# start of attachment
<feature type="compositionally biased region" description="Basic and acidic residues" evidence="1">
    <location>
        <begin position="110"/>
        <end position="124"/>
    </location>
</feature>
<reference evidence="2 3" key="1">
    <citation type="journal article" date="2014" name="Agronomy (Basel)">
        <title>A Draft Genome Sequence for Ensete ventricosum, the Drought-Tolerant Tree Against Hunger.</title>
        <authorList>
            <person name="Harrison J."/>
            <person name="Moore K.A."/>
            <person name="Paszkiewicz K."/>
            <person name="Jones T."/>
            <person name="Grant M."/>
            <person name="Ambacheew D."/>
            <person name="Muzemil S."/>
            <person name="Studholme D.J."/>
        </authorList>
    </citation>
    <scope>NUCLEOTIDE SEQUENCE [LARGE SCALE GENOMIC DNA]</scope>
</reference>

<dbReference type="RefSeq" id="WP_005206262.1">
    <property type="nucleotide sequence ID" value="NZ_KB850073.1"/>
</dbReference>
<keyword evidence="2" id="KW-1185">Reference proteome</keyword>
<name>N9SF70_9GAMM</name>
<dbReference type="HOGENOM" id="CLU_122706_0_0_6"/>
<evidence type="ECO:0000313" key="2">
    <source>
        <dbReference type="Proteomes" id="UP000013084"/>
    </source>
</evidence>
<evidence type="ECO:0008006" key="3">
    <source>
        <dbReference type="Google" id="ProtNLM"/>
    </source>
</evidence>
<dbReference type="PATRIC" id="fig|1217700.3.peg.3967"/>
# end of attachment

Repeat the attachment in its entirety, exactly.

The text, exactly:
<feature type="compositionally biased region" description="Basic and acidic residues" evidence="1">
    <location>
        <begin position="110"/>
        <end position="124"/>
    </location>
</feature>
<reference evidence="2 3" key="1">
    <citation type="journal article" date="2014" name="Agronomy (Basel)">
        <title>A Draft Genome Sequence for Ensete ventricosum, the Drought-Tolerant Tree Against Hunger.</title>
        <authorList>
            <person name="Harrison J."/>
            <person name="Moore K.A."/>
            <person name="Paszkiewicz K."/>
            <person name="Jones T."/>
            <person name="Grant M."/>
            <person name="Ambacheew D."/>
            <person name="Muzemil S."/>
            <person name="Studholme D.J."/>
        </authorList>
    </citation>
    <scope>NUCLEOTIDE SEQUENCE [LARGE SCALE GENOMIC DNA]</scope>
</reference>

<dbReference type="RefSeq" id="WP_005206262.1">
    <property type="nucleotide sequence ID" value="NZ_KB850073.1"/>
</dbReference>
<keyword evidence="2" id="KW-1185">Reference proteome</keyword>
<name>N9SF70_9GAMM</name>
<dbReference type="HOGENOM" id="CLU_122706_0_0_6"/>
<evidence type="ECO:0000313" key="2">
    <source>
        <dbReference type="Proteomes" id="UP000013084"/>
    </source>
</evidence>
<evidence type="ECO:0008006" key="3">
    <source>
        <dbReference type="Google" id="ProtNLM"/>
    </source>
</evidence>
<dbReference type="PATRIC" id="fig|1217700.3.peg.3967"/>